- Educational plans are designed to avoid in balances and enormous wastes and replenish the steadily aggravated shortage of teachers. Since the goals and objectives of education are all embracing impacting upon social, economic and political well beings of the society, much is expected from educational planning.
ODULE 2 Introduction to Educational Management and Planning (PDE 113)
49COMPONENTS OF EDUCATIONAL PLANNING
The major considerations for educational planning in a country include;
- 1. Educational status and the Head count.
Every realistic plan is based on a dependable census when figure from the head count were dependable, we could estimate, with reasonable accuracy, the number of classroom, teachers and headmasters, desks and tables elaborative, capital and recurrent costs e.t.c
- Supply and Demand of Teachers
The quality of education depends solely on the quality of teachers trained. This is because they can only teach what they know. There is need for the restructuring of the curriculum of colleges of Education and faculties of Education to respond to national needs. Also, steps should be taken to improve the conditions of service of teachers if they are to remain in the education sector.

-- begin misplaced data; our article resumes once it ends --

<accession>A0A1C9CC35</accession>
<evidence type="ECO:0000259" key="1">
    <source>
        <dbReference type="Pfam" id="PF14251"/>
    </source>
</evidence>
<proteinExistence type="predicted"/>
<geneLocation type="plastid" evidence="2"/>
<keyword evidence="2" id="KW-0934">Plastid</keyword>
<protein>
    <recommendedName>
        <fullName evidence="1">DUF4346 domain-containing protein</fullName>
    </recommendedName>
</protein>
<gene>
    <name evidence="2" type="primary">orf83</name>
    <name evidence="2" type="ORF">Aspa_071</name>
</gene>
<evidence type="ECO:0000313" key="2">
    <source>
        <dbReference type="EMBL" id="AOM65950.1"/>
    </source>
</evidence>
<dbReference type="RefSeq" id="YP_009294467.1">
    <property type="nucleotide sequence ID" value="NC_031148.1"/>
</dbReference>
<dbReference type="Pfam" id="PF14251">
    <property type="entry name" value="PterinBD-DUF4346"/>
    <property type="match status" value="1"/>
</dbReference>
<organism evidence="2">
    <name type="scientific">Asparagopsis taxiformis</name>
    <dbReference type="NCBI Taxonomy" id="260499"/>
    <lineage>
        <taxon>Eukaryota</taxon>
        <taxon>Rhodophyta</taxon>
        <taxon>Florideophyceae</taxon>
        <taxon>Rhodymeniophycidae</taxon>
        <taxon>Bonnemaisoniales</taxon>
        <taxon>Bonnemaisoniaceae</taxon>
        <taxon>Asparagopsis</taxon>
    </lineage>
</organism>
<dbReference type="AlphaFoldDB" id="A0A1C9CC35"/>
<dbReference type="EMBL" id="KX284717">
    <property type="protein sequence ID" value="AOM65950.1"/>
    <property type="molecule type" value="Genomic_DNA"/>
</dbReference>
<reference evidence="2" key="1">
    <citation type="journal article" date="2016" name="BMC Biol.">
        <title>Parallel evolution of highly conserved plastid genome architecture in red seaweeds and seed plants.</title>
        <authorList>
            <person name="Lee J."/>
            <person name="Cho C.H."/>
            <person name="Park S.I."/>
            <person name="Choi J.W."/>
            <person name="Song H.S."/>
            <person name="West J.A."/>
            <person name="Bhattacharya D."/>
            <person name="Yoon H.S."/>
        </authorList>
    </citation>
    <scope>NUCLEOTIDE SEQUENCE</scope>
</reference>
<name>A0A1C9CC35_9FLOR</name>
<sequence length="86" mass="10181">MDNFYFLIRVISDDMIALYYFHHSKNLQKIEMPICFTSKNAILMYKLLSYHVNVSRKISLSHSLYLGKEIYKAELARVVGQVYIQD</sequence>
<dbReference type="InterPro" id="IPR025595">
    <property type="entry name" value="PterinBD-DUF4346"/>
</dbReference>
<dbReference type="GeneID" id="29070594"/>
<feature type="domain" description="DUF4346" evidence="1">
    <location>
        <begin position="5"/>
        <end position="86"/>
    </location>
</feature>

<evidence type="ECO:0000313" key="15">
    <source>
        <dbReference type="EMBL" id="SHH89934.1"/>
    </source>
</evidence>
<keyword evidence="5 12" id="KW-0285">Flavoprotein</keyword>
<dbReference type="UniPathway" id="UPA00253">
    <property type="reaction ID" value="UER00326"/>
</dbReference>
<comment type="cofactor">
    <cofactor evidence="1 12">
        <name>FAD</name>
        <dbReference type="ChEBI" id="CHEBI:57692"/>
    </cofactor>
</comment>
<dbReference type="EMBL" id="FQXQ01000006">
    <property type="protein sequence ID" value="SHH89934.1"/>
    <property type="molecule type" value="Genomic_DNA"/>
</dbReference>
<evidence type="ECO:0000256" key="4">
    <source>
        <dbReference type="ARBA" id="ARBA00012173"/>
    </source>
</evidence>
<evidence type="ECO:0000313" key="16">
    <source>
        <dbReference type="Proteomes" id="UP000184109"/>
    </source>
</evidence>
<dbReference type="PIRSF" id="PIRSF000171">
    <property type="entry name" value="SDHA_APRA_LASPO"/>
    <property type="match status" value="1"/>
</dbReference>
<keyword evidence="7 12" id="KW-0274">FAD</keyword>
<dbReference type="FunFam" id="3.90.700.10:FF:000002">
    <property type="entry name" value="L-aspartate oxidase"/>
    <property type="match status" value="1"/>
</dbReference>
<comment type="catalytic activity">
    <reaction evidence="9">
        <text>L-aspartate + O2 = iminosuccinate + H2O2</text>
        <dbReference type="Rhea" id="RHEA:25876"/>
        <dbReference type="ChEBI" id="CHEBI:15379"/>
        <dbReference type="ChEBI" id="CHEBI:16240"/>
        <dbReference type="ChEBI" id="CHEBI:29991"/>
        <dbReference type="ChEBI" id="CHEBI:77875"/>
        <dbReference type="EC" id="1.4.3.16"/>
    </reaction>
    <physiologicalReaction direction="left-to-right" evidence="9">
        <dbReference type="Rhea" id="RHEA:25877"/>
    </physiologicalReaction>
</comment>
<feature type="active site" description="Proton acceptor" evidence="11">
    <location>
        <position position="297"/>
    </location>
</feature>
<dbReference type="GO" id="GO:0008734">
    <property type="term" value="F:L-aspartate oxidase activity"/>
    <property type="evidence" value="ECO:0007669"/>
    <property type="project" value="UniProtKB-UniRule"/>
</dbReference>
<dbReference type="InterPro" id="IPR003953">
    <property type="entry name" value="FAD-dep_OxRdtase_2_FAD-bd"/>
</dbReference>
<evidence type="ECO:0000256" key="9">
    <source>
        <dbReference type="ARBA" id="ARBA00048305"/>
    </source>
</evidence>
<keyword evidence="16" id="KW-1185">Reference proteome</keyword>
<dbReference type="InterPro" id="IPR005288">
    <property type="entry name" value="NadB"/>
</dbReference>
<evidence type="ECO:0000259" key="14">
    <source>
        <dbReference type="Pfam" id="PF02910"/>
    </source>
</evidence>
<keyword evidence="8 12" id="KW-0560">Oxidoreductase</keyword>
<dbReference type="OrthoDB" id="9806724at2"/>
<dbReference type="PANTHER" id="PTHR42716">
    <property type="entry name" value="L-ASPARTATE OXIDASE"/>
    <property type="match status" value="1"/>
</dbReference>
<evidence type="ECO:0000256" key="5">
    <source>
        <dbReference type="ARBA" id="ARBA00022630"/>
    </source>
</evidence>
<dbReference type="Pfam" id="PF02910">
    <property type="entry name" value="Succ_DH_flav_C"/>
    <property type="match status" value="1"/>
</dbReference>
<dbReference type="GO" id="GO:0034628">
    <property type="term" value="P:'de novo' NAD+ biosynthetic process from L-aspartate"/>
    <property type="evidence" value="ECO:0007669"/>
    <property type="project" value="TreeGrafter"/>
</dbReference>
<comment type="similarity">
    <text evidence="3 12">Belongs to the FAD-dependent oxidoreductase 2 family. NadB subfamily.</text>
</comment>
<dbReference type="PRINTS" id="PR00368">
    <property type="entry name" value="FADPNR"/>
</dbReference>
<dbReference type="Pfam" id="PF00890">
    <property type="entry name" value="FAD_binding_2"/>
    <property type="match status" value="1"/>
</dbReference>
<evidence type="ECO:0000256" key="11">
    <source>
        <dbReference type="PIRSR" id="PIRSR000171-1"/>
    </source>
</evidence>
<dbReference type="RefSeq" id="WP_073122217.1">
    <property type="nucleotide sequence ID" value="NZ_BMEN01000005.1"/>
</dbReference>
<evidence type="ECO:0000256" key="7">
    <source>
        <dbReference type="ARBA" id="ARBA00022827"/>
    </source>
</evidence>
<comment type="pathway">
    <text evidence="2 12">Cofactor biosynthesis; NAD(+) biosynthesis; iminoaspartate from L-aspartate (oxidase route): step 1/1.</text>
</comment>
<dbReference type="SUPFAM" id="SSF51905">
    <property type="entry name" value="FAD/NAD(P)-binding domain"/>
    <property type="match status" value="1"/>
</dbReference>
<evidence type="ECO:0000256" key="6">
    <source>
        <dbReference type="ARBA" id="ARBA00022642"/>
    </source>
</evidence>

- Educational Financing
Graduates of primary or secondary education who secure jobs are able to earn wages and salaries and thus contribute to the Gross National Product, and this brings about the justification for public and private investment in education because of their returns. The equitable sharing of financial burdens of education amongst federal, state and local governments must be fully considered by all parties concerned.
- School Buildings